More recently, a Saudi journalist wrote a scathing article for al-Riyadh newspaper on the Muslim Brotherhood and the so-called “Erdoganism” which prompted the Turkish ambassador in Riyadh, Ahmad Gun, to send a reply, also published in the same newspaper. He stated that the article was aggressive and unfair. He praised the close cooperation between the two states, and clarified the positive heritage of the Ottoman Empire. This common Ottoman heritage belongs to all Muslims, according to the ambassador. A civil democratic state in Egypt drawing its legitimacy from constitutionalism is what Turkey wishes for Egyptians, he wrote.

Low intensity media warfare is likely to continue between Saudi Arabia and Turkey while the two leaderships struggle to keep the veneer of partnership. They may appear as strange bedfellows, but in politics, sleeping with the enemy is too common. Both countries need each other in hot spots further away from Egypt, mainly in Syria where more than three years after the outbreak of its revolution, there seems to be no end to the mayhem. Turkey will be more than happy for the Saudis to pay the bill while it deals with the more complicated logistics. As Saudi Arabia desperately awaits victory in Syria to add to its recent one in Egypt, it may well tolerate Turkish press ramblings.

If the current rift over Egypt continues to linger between the two countries, it will impede cooperation and prolong the disaster in Syria. Turkey and Saudi Arabia may back different horses, but at the end, neither country will be able to create replicas in their own image or loyal forces on the ground. In an age of shifting political alliances, people’s power and changing Arab publics, a lesson has been learned. Arabs, political parties and activists have defied any prediction and will likely continue to do so in the foreseeable future.   

Madawi Al-Rasheed is a visiting professor at the Middle East Centre at the London School of Economics and Political Science. She has written extensively about the Arabian Peninsula, Arab migration, globalization, religious trans-nationalism and gender. On Twitter: @MadawiDr

Join hundreds of Middle East professionals with Al-Monitor PRO.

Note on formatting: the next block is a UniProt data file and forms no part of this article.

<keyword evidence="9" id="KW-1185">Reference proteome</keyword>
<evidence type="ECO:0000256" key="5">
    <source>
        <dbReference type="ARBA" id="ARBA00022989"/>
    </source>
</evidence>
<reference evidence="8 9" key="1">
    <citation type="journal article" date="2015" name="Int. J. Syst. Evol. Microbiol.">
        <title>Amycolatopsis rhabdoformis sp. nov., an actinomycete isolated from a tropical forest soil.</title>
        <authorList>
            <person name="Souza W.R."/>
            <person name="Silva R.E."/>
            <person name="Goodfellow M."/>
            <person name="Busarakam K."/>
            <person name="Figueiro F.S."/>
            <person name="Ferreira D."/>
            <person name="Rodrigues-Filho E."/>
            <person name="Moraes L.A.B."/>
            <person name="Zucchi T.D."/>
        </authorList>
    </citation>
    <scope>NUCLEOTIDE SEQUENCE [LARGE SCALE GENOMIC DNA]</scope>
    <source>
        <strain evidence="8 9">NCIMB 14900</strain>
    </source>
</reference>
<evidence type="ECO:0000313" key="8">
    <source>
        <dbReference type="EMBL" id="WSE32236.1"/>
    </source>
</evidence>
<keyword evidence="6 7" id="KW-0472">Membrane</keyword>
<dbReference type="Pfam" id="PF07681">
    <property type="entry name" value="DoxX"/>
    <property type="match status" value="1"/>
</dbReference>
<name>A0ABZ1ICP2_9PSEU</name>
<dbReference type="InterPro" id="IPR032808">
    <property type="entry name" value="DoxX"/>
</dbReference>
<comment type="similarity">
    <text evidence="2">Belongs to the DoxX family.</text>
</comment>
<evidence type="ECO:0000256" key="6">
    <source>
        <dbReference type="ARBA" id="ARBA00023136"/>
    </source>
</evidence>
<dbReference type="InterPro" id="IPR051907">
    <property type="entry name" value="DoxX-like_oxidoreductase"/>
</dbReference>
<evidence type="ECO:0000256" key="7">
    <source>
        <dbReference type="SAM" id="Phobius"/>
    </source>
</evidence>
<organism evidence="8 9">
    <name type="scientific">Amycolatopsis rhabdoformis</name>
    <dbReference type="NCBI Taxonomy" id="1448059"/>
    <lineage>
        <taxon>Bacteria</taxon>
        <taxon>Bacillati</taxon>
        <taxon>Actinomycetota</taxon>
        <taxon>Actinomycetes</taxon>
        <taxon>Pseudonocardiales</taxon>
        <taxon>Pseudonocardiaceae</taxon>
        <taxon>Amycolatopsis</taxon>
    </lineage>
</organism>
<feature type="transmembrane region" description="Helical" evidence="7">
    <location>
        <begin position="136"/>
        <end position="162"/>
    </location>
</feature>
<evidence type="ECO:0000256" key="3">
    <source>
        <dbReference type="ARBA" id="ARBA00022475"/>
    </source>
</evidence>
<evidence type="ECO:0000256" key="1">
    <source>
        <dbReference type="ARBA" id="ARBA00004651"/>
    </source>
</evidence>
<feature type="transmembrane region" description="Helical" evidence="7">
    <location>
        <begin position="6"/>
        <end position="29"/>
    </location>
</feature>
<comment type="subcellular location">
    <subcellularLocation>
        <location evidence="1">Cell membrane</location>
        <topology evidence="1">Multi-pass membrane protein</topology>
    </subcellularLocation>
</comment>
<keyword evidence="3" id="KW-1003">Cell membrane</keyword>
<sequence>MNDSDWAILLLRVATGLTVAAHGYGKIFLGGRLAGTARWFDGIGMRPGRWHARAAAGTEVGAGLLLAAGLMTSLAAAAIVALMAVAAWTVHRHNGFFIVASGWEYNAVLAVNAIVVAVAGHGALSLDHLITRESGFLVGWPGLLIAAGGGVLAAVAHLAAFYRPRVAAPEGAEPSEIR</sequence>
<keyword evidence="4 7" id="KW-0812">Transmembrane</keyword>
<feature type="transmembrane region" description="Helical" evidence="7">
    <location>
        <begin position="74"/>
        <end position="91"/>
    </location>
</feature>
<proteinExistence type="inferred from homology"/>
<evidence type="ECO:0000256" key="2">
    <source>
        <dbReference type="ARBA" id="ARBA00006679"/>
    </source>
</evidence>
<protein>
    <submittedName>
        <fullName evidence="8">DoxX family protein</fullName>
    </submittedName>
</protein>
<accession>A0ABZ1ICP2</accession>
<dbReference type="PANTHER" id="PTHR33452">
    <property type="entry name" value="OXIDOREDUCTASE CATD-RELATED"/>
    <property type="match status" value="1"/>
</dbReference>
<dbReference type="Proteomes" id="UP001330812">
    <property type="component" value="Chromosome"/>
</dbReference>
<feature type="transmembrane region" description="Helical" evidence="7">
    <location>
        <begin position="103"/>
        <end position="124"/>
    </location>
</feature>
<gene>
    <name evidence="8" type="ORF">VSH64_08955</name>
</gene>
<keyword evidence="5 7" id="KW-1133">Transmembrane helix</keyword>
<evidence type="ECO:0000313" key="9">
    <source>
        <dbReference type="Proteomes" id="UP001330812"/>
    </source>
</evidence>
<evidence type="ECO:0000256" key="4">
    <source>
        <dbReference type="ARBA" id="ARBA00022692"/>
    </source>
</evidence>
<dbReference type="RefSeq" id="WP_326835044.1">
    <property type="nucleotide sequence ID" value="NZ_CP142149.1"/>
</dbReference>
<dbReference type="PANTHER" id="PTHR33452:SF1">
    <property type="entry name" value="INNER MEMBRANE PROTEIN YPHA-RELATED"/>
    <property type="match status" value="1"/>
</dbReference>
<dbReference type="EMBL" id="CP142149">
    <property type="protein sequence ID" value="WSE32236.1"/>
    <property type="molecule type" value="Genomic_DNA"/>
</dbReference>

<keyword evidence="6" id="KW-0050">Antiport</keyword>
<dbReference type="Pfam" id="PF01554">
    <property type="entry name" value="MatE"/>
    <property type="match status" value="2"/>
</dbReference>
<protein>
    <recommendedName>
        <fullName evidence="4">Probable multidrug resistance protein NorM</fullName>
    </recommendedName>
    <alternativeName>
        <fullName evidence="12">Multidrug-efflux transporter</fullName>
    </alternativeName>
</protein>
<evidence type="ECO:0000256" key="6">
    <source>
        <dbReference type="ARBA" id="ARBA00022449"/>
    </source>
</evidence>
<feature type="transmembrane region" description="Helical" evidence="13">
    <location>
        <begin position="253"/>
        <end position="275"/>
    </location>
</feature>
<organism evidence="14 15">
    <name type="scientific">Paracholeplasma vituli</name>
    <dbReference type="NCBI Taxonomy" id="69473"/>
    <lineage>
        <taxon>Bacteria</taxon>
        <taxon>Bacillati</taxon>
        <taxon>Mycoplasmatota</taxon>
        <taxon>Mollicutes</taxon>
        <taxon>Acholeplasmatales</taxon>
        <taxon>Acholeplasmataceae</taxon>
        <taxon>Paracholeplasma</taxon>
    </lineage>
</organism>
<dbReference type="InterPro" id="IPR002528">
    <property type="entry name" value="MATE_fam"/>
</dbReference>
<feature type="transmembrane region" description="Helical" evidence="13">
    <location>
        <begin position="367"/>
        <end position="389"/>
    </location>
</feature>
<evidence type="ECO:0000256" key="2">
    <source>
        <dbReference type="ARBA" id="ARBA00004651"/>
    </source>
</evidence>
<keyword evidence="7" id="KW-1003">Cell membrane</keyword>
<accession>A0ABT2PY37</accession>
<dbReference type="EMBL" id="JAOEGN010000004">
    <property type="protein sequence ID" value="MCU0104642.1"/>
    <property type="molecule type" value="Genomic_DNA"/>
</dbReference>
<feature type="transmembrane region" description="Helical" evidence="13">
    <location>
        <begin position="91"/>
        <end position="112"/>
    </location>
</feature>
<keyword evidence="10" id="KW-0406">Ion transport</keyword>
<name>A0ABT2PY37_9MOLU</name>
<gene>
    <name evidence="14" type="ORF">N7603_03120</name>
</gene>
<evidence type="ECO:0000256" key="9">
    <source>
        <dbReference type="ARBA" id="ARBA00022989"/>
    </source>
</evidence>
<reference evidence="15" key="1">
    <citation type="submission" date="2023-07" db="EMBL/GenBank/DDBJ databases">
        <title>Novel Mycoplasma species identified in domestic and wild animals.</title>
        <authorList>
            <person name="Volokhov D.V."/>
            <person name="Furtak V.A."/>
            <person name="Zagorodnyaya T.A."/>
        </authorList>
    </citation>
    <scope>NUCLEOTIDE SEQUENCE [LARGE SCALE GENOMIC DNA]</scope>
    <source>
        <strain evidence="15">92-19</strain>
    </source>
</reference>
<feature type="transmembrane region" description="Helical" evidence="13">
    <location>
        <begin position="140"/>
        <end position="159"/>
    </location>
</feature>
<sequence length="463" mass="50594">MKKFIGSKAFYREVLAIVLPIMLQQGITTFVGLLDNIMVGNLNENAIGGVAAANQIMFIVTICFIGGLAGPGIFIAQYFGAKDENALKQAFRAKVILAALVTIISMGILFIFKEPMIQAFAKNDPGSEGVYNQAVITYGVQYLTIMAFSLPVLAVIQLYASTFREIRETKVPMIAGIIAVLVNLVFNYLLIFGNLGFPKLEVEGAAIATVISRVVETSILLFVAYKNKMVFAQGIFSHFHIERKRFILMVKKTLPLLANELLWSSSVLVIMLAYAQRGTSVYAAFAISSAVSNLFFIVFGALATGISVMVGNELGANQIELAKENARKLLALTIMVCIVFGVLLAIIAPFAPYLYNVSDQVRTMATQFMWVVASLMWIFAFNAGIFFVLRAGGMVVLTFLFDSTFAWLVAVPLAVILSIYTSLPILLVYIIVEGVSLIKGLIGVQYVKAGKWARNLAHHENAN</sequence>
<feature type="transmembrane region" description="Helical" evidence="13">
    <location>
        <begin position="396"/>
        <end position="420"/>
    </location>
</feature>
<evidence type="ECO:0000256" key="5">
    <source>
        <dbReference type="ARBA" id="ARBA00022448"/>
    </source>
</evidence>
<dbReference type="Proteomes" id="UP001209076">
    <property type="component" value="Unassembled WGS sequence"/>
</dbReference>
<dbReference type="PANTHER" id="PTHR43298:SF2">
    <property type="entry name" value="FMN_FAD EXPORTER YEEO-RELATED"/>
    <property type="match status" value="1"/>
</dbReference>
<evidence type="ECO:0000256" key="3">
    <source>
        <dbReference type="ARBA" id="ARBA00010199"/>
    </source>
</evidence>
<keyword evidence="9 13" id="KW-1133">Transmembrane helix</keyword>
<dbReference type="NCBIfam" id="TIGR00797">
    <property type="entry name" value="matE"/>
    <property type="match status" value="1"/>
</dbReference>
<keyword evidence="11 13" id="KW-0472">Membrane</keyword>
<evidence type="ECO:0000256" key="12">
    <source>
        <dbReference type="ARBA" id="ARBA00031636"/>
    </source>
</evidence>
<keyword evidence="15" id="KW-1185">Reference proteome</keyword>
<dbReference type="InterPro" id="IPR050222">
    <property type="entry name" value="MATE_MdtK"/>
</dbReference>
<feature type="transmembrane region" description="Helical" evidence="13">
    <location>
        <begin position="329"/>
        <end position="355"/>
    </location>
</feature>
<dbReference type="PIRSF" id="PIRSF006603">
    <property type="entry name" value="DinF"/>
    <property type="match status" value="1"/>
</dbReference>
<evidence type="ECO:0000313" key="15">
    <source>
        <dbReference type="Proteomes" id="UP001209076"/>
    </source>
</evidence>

Business and policy professionals use PRO to monitor the regional economy and improve their reports, memos and presentations. Try it for free and cancel anytime.

Already a Member? Sign in


The Middle East's Best Newsletters

Join over 50,000 readers who access our journalists dedicated newsletters, covering the top political, security, business and tech issues across the region each week.
Delivered straight to your inbox.


What's included:
Our Expertise

Free newsletters available:

  • The Takeaway & Week in Review
  • Middle East Minute (AM)
  • Daily Briefing (PM)
  • Business & Tech Briefing
  • Security Briefing
  • Gulf Briefing
  • Israel Briefing
  • Palestine Briefing
  • Turkey Briefing
  • Iraq Briefing

Premium Membership

Join the Middle East's most notable experts for premium memos, trend reports, live video Q&A, and intimate in-person events, each detailing exclusive insights on business and geopolitical trends shaping the region.

$25.00 / month
billed annually

Become Member Start with 1-week free trial
What's included:
Our Expertise AI-driven

Memos - premium analytical writing: actionable insights on markets and geopolitics.

Live Video Q&A - Hear from our top journalists and regional experts.

Special Events - Intimate in-person events with business & political VIPs.

Trend Reports - Deep dive analysis on market updates.

All premium Industry Newsletters - Monitor the Middle East's most important industries. Prioritize your target industries for weekly review:

  • Capital Markets & Private Equity
  • Venture Capital & Startups
  • Green Energy
  • Supply Chain
  • Sustainable Development
  • Leading Edge Technology
  • Oil & Gas
  • Real Estate & Construction
  • Banking

We also offer team plans. Please send an email to and we'll onboard your team.

Already a Member? Sign in

Gulf Briefing Gulf Briefing

Gulf Briefing

Top GCC stories in your inbox each week

Trend Reports

Saudi Crown Prince Mohammed bin Salman (4th R) attends a meeting with Chinese President Xi Jinping (3rd L) at the Great Hall of the People in Beijing on February 22, 2019. (Photo by HOW HWEE YOUNG / POOL / AFP) (Photo credit should read HOW HWEE YOUNG/AFP via Getty Images)

From roads to routers: The future of China-Middle East connectivity

A general view shows the solar plant in Uyayna, north of Riyadh, on March 29, 2018. - On March 27, Saudi announced a deal with Japan's SoftBank to build the world's biggest solar plant. (Photo by FAYEZ NURELDINE / AFP) (Photo credit should read FAYEZ NURELDINE/AFP via Getty Images)

Regulations on Middle East renewable energy industry starting to take shape

Start your PRO membership today.

Join the Middle East's top business and policy professionals to access exclusive PRO insights today.

Join Al-Monitor PRO Start with 1-week free trial